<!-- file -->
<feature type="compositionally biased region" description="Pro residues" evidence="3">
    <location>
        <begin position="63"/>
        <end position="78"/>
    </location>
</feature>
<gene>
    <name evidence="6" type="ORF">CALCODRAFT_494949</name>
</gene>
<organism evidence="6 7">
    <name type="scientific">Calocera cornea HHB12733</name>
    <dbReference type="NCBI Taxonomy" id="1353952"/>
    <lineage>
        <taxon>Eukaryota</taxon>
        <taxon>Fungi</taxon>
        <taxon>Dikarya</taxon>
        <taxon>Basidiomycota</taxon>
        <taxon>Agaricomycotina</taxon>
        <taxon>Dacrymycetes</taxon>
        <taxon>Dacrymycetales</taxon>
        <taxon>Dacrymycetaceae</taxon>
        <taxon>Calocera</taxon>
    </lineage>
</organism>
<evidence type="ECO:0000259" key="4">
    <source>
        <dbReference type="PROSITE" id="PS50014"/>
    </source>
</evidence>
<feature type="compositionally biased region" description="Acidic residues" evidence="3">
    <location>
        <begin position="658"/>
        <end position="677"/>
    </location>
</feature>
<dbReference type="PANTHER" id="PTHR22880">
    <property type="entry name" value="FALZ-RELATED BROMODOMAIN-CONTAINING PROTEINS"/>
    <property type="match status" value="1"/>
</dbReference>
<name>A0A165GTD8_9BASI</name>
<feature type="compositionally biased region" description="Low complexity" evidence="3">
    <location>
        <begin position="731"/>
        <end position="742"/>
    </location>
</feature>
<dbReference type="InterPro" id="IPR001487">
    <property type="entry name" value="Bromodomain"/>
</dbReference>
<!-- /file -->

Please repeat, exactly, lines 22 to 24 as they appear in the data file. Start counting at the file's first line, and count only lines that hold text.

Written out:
        <taxon>Calocera</taxon>
    </lineage>
</organism>